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Word Import link Keep Indesign Styles

May 14, 2012 1:01 AM

Tags: #word #cs5.5 #import #cs6 #microsoft #styling

We often have reports to set that are created in Word.

These are amended by various people (at the last moment).

Document come from various sources - there is no consistent use of Word styles and as sources are constantly changing there is little chance of imposing the use of consistant Word syles.

Word is the common app (with all memmbers of the group supplying (at any one time) having their own track changes on a master doc

(btw - no way is anyone of the suppliers going to purchase or learn InCopy)

 

Having previously set the reports them by placing the whole word doc into Indesign and styling the paras and chars, its becomming clear that keeping the master Word file live for all involved in the project to edit is the only way to go (last minute changes taken over the phone with everyone reading from a proof PDF are difficult to transpose acurately).

 

So what needs to be set in Indesign to enable...

 

Indesign to keep the styles that are set in the Indesign document - when the Word file is updated and re linked.

 

Maintain any bold or italics from Word (having these removed and manually restyling doesnt get us any further forward)

 

 

 

tia

 
Replies
  • Currently Being Moderated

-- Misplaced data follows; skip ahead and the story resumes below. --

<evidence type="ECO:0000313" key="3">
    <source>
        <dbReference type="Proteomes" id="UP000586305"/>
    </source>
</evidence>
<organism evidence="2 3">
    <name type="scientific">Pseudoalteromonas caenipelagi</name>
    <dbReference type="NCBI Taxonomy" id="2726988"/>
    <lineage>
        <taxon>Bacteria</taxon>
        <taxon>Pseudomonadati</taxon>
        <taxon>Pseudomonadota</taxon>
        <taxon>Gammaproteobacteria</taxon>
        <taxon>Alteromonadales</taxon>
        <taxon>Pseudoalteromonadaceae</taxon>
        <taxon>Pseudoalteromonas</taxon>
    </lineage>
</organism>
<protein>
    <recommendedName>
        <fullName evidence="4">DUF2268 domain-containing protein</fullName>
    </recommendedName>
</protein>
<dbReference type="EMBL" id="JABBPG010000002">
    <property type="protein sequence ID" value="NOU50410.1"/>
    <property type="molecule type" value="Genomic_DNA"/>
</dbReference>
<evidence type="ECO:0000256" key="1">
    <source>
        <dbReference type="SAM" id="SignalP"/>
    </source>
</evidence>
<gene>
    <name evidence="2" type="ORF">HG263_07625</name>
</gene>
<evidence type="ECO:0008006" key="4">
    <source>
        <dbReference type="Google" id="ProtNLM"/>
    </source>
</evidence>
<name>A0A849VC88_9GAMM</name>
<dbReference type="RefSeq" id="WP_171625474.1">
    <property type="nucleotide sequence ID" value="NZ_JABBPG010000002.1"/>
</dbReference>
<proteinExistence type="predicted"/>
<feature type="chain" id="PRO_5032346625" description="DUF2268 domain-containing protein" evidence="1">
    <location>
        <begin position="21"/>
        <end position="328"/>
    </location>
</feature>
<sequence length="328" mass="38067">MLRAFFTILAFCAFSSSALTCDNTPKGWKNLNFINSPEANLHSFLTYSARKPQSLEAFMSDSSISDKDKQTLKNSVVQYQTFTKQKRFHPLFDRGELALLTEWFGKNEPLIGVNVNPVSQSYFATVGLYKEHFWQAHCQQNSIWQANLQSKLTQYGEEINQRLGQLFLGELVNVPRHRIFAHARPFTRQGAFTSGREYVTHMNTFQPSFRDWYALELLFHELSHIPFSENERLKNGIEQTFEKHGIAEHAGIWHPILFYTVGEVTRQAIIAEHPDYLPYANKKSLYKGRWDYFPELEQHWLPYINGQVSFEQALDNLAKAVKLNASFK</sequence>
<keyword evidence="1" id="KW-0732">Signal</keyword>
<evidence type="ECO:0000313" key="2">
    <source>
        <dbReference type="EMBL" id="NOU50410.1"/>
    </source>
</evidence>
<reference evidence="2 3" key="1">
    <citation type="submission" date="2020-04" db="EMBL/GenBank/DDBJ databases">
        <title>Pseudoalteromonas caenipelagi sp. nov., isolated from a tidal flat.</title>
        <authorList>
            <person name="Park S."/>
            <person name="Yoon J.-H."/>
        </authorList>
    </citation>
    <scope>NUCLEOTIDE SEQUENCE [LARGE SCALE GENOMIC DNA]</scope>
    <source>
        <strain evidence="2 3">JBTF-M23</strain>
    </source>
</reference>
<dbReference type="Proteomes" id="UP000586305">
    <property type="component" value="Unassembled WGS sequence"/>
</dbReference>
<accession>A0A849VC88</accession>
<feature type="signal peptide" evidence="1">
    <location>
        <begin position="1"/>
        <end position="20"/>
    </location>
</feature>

May 14, 2012 1:44 AM   in reply to Paul_Taylor

    You want to re-import a Word document but only replace the text, not the formatting. Do I understand that correctly?

     
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    May 14, 2012 3:08 AM   in reply to Paul_Taylor

    So you want to retain just the existing paragraph styles.

     

    What if someone inserts or removes a paragraph?

     
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    May 14, 2012 4:32 AM   in reply to Paul_Taylor

    Well, if you want to replace the text paragraph-wise (to maintain current paragraph styles), your main concern ought to be "what if someone inserts or removes a paragraph". One single extra hard return will throw off the styles for the entire rest of your text.

     

    As you might have gathered by now, replacing text whilst keeping the styles is not a trivial thing, and InDesign certainly cannot do it natively through a simple "relink new doc".

     
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    May 14, 2012 5:18 AM   in reply to Paul_Taylor

    Paul_Taylor wrote:

     

    Skipping the technical - it just needs to operate like my clients use Word.

     

    Open File - change something - get it highlighted.

    And if the editing were happening in ID it might be possible, but you want that functionality to cross applications. I don't think that is going to happen, but if anyone can find a way, it's Jongware.

     
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    May 14, 2012 5:53 AM   in reply to Paul_Taylor

    Paul_Taylor wrote:

     

    Skipping the technical - it just needs to operate like my clients use Word.

     

    They are using it like crap, at least that's what you told us.

     

    ...  update the link and not loose a days worth of styling if the file gets updated again.

    If restlying the new parts is needed - then so be it, if a para gets removed - no problem, but can I re link without loosing hours of styling?

     

    Only through a good workflow. Your users are part of that, whether they like it or not.